Clark went from being a cold, secretive executive to a loving father, and it only took the death of his wife and company to realise it. For someone who had lost so much, it all seems to be for the better. From the start, he came across as a stuck up executive who seemed to be hiding things. Even throughout Jende’s interview in the beginning, he was first shown shredding important documents, and half interested in the interview itself. He would look at Jende with “vacant green eyes” and lack of eye contact (Mbue 7). His priority was obviously not there with Jende, but with whatever he had going on in the company. He was so disinterested in contrast to Jende. His hiring of Jende had no effect on Clark, while it meant everything to Jende, who was filled with “desperation” for this job (10).
One of the biggest problems with Clark was his inability to balance his work and home life. Cindy complains about it many times on phone calls, and asks him, “why don’t you just work nonstop till next year?” when talking about Clark’s work schedule (34). She definitely felt like both Clark and Vince did not care enough about family life, and states that Vince, like Clark had “no sense of family” (34). On one hand, he is supporting his family with his job. All of the riches, mansions, chauffeur and life of luxury was fueled by his work with the Lehman Brothers. On the other hand, he was severely neglecting his home life. He barely saw his family, and as a result they, especially his wife, felt abandoned and begun to have issues. Whether he knew it or not, his family was falling apart, yet he did nothing about it. He was cheating on his wife constantly as well, which does no good for his familial relationships as well.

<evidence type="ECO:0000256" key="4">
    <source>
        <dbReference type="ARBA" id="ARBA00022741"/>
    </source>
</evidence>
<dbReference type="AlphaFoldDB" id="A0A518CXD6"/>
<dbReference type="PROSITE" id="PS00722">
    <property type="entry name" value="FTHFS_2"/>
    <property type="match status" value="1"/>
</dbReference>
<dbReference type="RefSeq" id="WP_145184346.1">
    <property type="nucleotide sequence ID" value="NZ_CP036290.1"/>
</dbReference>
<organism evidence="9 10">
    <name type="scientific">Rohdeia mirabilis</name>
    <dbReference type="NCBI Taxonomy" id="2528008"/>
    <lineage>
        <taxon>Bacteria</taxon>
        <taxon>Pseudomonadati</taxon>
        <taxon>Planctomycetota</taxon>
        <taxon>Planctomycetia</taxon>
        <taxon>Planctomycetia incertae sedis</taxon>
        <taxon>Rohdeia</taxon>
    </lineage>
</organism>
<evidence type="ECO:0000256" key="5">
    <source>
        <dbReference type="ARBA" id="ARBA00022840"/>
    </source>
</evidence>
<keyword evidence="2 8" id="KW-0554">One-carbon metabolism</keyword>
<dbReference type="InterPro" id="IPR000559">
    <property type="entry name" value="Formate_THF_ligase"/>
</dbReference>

When Cindy died, it was like something awakened within himself. Whatever problems Vince and Clark had, it was somewhat irrelevant now. Clark was disappointed in his son because his son chose to not follow Clark down the path to wealth, instead choosing to live a life of enlightenment in India, without the money and corruption. If Clark was mad at Vince, he may have been partially angry of himself as well. It was revealed later in the book that he loved to write poems and watch the sunset, which is very unlike him, and an unexpected hobby he had. It suggests that he once was like Clark, but instead of choosing the path to Truth, he chose the safe and stable option. After Cindy’s death, and a major wound in his wallet, Clark could finally stop caring so much of his work and secrets, and focus more on Mighty and Vince. He started going to Mighty’s hockey practices, spending time with him, and even calling Vince three times a week and emailing every other day. He was finally caring about his family, and started pursuing things he truly loved, such as writing poems for Mighty. Even though it was sad, as Vince said, “it was really strange how his dad had suddenly become a man who made his life revolve around family” (340).